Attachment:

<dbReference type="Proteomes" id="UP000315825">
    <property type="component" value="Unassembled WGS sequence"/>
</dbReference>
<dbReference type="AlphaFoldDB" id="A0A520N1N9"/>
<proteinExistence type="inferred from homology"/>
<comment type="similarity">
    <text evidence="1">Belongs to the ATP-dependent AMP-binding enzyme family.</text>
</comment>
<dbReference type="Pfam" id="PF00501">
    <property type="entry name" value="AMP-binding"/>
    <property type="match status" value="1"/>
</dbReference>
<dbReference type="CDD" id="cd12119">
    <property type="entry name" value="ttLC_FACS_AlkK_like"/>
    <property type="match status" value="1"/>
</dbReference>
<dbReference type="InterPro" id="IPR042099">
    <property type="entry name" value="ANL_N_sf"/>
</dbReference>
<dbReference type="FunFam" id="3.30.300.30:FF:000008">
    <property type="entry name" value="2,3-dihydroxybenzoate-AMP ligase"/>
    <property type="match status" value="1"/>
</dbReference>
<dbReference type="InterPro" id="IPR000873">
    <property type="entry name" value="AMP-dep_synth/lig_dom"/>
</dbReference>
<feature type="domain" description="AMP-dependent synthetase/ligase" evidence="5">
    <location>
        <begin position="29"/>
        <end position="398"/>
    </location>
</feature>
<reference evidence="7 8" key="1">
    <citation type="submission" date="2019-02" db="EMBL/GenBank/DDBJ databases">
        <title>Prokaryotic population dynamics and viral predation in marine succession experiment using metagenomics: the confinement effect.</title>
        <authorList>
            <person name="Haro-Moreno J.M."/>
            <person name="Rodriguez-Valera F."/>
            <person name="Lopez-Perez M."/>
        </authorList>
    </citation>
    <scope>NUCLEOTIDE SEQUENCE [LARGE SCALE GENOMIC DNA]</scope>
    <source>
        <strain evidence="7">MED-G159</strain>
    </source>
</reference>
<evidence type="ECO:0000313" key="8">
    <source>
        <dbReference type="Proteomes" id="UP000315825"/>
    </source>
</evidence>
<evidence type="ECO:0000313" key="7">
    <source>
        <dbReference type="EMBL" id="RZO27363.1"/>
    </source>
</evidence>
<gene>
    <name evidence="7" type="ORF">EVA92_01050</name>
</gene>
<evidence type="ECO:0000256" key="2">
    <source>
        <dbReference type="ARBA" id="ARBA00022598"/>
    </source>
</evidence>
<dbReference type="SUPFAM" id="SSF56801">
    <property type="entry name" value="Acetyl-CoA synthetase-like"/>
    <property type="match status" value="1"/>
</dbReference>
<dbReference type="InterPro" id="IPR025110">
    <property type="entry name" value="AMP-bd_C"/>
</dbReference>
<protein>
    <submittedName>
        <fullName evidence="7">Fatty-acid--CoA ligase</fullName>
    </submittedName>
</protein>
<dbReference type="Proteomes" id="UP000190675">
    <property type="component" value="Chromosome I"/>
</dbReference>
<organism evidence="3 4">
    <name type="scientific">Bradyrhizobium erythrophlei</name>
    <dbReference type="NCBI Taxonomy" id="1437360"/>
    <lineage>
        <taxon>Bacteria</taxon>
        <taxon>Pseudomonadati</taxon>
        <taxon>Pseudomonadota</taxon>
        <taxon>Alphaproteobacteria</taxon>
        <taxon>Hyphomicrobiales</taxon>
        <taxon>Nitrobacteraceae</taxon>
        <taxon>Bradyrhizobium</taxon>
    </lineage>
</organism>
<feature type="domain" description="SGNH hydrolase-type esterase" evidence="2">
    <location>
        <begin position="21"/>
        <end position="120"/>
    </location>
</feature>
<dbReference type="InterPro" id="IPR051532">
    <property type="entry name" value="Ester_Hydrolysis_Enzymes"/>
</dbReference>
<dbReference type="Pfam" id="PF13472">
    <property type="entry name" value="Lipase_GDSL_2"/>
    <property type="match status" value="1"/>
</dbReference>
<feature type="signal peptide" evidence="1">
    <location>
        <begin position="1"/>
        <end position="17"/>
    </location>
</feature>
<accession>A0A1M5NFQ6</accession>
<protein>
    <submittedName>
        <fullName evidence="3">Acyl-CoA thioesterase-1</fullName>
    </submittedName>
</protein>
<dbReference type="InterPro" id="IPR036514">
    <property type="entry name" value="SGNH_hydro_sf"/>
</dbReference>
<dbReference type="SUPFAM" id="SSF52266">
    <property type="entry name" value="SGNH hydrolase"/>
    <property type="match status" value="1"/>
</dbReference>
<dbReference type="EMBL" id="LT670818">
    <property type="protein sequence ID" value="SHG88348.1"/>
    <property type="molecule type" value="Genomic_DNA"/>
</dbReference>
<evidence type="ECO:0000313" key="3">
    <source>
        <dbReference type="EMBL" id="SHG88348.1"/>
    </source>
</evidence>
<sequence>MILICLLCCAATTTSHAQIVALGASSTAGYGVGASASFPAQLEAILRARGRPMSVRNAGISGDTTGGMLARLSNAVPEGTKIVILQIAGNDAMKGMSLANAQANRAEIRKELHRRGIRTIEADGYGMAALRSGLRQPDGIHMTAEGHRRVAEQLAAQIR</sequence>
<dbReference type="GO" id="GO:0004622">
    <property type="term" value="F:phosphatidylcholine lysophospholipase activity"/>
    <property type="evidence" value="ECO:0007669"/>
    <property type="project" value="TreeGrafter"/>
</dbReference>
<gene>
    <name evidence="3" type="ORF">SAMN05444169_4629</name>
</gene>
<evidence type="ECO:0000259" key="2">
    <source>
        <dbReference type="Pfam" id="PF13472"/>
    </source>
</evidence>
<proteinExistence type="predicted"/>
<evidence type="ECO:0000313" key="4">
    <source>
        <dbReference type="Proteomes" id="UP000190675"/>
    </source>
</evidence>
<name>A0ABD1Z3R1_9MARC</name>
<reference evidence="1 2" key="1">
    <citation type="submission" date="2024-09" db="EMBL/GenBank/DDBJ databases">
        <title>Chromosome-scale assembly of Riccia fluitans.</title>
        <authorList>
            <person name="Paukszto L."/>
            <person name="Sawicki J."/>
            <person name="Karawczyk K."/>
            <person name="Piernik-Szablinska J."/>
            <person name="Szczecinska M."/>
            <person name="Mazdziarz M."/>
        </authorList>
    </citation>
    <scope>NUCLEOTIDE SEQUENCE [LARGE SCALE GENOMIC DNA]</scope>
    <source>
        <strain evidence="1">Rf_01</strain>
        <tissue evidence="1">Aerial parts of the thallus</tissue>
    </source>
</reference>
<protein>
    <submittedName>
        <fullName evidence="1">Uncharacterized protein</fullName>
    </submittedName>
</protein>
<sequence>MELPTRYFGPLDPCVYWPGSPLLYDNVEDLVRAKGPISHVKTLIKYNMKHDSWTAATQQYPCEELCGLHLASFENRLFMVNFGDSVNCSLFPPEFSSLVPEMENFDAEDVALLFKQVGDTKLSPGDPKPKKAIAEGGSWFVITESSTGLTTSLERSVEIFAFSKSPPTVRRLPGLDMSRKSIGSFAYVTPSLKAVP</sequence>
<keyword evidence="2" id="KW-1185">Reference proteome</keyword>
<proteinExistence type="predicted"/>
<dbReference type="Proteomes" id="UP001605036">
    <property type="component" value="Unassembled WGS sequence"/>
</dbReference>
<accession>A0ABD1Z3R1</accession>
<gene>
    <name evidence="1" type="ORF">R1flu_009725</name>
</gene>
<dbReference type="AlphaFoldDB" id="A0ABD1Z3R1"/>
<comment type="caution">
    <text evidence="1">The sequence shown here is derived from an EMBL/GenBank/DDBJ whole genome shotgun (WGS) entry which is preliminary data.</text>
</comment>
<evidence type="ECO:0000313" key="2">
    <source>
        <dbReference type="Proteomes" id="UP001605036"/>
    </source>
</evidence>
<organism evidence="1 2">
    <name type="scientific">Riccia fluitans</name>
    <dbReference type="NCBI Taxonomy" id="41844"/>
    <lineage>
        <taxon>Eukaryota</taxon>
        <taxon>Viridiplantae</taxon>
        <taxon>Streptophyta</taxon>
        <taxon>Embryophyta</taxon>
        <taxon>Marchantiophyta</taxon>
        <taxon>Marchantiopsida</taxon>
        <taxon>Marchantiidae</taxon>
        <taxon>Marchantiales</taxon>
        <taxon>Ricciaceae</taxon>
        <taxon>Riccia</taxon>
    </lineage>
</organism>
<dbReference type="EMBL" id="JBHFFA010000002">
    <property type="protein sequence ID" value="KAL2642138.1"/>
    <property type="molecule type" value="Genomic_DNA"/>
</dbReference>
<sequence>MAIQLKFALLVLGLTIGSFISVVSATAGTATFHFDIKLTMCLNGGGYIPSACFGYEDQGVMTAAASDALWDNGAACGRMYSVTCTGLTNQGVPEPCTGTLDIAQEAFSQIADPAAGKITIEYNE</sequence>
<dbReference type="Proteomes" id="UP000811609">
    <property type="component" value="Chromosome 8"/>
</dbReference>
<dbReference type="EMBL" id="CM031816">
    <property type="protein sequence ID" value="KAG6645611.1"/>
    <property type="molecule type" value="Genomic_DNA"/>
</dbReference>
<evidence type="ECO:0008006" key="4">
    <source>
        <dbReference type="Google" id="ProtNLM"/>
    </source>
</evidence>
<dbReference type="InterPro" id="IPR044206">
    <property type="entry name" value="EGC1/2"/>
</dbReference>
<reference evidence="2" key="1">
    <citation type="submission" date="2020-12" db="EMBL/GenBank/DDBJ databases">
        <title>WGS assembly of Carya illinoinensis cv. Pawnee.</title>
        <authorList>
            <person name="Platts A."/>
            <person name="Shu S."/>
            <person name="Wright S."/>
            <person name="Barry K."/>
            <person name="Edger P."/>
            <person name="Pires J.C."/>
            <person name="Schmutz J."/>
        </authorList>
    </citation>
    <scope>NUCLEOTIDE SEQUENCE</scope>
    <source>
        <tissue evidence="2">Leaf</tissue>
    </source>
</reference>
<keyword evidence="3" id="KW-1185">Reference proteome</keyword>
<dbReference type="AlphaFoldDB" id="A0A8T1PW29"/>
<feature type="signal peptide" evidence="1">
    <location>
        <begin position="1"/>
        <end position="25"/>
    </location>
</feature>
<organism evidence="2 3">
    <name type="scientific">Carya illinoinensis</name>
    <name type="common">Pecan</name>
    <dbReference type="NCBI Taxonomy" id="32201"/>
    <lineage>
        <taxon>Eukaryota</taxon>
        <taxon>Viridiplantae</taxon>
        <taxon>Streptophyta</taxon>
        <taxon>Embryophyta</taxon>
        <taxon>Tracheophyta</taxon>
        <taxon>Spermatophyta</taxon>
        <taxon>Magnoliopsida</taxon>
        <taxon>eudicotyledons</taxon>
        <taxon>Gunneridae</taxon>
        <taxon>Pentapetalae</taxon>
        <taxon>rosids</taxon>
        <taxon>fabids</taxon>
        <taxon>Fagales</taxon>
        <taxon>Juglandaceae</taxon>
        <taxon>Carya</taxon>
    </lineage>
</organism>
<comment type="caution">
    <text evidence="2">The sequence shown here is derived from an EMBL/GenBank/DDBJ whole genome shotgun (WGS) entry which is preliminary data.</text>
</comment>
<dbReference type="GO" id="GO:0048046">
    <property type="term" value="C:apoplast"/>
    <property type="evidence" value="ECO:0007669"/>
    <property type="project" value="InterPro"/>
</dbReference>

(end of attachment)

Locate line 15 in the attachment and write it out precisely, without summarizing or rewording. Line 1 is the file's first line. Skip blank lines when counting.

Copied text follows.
    <property type="match status" value="1"/>